Good-hearted malingerer Scotty Palmer (Grant Cramer) has finally pushed his landlord too far and finds himself without a place to live, crashing on the beach with nothing but a blanket and some beer. A natural with the ladies and hotshot bullshitter, Scotty insists that “dialogue” is the key to a woman’s heart – even if said dialogue rarely comes from his own. His girlfriend, Kristi (Teal Roberts) and best dude, Rag (Courtney Gains) are the only people he isn’t constantly trying to get over on, as three thirty year-olds soon find out when they discover him joyriding with babes in their convertible. The trio asks Scotty for tutelage on how to score with the beach’s many Hardbodies, even going so far as to offer him hundreds of dollars a month and the use of their luxurious beach house as a home and party pad in return. With his back against the wall, the reluctant Scotty sees he has no choice and takes on the arduous task of turning the sleazy businessmen into babe magnets.
Hardbodies is among the upper tier of eighties sex comedies, this time hurling older characters into the young man’s beach comedy mix with dynamite results. Each adds their own distinct mark on the film; there's a country boy in the manure business just looking for a good time named Ash (Sorrells Pickard) and Rounder (Michael Rapport), the chubby one with the biggest hose in the garden that has zero game. The odd man out is Hunter (Gary Wood), who seems untrustworthy from the get-go being the one in the bunch that really shouldn’t need much help scoring with chicks, especially considering his fat bankroll. We soon find out why. Many props should go to director Mark Griffiths, who crafts a stellar looking film for the genre, featuring at least a half dozen splendid beach and ocean shots that radiate the screen with colourful pizzazz accentuated by a rockin’ 80s soundtrack and obligatory original theme song.
Aptly named, Hardbodies features some of the finest trim of the eighties with oiled up, roller skating T&A girls, a gorgeous love interest for Scotty and an even cuter one named Kimberly (Cindy Silver) for the homely red-headed, Rag. Kimberly wants little to do with the freckle-faced, trout-lipped heartacher, and it’s ironic that Scotty’s best friend probably needs more help than the older guys that actually hire him to train them in his ways. Rag’s unabashed by it all, he’s a pretty cool guy, all things considered, who says “dude” all the time and rocks out to his stereo under the sun like he’s the lord of all creation despite not even being able to pay back the c-note he owes to Scotty. Naturally, we’re cheering this underdog on and hoping Kimberly will come around. Given the good nature of the boys and the all-inclusive tone of the movie as a whole, there is a quiet confidence that Rag will bag himself the keeper.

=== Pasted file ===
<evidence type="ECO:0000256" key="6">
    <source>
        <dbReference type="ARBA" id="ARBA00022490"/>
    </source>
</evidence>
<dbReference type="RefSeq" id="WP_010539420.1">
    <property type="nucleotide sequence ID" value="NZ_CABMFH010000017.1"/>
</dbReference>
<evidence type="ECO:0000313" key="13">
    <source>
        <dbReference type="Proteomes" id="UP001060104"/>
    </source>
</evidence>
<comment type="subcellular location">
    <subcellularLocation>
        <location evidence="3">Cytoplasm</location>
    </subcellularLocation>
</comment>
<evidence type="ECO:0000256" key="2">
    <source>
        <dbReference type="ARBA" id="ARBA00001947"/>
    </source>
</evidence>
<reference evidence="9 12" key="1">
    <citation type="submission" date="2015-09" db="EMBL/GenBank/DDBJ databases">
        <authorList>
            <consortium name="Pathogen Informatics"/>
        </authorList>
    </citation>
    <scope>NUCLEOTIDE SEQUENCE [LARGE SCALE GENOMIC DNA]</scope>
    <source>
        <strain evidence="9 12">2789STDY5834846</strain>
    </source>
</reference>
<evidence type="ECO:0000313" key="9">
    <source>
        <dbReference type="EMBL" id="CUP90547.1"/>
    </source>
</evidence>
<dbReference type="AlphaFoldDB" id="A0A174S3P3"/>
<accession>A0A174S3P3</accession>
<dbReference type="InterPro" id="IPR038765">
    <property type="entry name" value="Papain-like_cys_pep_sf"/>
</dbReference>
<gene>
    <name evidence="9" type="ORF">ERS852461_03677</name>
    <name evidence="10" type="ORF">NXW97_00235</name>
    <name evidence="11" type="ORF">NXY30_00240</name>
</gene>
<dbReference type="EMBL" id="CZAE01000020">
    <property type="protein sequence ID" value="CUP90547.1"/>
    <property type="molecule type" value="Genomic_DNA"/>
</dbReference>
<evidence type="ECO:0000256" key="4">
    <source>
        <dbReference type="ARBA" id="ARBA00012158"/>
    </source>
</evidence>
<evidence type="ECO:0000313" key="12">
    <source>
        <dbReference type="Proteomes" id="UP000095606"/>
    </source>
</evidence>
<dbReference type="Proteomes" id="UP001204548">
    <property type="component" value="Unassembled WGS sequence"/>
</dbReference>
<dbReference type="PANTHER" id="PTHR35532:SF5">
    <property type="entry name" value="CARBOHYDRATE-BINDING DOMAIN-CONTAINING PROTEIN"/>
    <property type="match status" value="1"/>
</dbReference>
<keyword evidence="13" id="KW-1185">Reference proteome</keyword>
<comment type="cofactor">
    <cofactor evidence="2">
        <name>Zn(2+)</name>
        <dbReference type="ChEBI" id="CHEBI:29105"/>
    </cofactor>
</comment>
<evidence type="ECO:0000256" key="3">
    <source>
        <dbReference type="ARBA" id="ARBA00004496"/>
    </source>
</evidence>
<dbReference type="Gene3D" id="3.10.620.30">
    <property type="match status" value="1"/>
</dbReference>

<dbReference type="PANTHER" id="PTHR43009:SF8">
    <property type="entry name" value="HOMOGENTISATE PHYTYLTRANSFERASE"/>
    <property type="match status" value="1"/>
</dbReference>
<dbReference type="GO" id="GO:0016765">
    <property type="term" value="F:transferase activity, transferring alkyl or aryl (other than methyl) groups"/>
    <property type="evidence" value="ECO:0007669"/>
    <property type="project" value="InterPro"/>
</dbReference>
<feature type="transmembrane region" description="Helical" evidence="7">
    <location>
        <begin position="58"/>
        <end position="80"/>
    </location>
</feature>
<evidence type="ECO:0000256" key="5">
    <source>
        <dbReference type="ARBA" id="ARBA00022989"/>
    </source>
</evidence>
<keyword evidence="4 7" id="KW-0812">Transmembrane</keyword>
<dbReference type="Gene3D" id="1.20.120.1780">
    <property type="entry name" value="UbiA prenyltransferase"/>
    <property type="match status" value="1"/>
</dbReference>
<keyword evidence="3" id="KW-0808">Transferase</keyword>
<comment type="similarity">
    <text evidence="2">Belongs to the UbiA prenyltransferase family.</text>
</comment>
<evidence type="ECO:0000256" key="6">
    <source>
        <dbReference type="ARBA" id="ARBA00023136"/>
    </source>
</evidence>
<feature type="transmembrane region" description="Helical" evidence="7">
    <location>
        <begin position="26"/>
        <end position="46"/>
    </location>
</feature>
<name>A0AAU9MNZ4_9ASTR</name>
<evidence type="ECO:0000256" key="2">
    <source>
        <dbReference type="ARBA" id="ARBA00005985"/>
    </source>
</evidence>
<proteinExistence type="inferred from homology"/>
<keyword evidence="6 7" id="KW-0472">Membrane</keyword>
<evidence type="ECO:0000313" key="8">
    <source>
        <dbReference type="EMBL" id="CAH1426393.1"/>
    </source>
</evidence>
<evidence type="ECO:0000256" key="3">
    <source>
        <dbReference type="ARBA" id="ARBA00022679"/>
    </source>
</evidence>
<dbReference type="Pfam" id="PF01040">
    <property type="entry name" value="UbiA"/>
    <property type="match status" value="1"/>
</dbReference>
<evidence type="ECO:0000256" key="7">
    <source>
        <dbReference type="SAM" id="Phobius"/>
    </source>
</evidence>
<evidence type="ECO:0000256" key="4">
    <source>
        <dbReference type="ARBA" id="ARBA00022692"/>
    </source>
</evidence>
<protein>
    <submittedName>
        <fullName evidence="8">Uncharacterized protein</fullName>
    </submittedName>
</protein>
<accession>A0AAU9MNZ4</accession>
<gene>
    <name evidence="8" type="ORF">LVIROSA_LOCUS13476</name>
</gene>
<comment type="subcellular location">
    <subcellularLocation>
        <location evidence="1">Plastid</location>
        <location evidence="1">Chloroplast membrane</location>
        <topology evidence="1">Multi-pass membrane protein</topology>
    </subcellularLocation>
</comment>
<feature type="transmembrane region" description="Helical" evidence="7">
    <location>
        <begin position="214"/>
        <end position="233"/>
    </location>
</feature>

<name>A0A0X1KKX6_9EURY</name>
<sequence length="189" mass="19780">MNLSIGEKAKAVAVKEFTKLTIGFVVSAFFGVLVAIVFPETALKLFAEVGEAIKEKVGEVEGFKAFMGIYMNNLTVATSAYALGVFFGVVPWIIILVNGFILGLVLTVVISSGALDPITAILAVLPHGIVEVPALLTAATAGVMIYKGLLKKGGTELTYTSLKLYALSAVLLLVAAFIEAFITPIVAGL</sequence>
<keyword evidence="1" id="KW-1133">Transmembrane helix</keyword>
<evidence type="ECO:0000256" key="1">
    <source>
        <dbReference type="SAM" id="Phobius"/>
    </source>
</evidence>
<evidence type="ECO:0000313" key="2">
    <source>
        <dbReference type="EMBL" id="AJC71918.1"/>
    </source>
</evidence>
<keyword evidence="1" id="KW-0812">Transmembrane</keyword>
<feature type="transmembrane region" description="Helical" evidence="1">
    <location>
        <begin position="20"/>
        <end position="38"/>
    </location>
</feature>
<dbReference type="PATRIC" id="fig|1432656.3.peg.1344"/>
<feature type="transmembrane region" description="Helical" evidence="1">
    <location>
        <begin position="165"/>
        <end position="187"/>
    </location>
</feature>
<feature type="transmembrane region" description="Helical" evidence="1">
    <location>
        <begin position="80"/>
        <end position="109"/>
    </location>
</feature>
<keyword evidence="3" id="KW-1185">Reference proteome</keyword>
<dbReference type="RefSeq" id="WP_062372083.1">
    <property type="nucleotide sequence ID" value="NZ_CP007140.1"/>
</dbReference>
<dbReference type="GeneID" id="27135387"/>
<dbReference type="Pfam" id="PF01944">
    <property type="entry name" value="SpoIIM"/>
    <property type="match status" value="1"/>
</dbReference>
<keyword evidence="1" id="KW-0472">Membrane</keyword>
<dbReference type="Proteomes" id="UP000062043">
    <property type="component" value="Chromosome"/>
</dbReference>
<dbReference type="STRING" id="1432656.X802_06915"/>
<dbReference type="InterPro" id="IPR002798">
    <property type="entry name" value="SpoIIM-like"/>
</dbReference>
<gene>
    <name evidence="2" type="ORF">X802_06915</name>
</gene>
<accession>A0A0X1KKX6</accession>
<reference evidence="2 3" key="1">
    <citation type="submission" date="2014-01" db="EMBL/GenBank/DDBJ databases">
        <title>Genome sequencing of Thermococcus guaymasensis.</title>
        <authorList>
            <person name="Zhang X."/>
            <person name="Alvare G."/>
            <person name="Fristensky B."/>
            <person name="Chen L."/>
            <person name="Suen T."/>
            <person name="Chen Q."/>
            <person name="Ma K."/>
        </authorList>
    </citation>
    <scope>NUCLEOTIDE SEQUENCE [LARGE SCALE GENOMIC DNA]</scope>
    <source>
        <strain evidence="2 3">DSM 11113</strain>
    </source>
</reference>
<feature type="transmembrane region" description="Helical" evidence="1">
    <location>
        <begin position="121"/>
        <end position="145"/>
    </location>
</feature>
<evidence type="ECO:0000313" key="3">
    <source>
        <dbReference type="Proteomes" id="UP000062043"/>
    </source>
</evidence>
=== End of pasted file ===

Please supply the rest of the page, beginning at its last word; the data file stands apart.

A truly despisable bastard, Hunter ends up being a little too touchy-feely and hurts the feelings of a girl named Candy (Crystal Shaw), who constantly talks about sex but doesn’t participate. This culminates with Candy spilling her soul out to a consoling Scotty on the beach in the film’s most heart-tugging scene. Moments like this propel the sex romp to a higher realm than its contemporaries by subtly shunning those who tag these movies as feature length tit shots without giving them their due. It adds a level of dignity and respect to all the intermingling characters (after all, one’s company best represents oneself) and serves as a way to prove which side the audience is on no matter if they’re watching a low-brow skin flick or an Ingmar Bergman arthouse film; they always want good to triumph over evil. Hardbodies is a lovable, sexy, feel-good 80s gem that can be enjoyed time and time again thanks to its big breasts and even bigger heart. (Brett H.)
8 out of a possible 10 inches.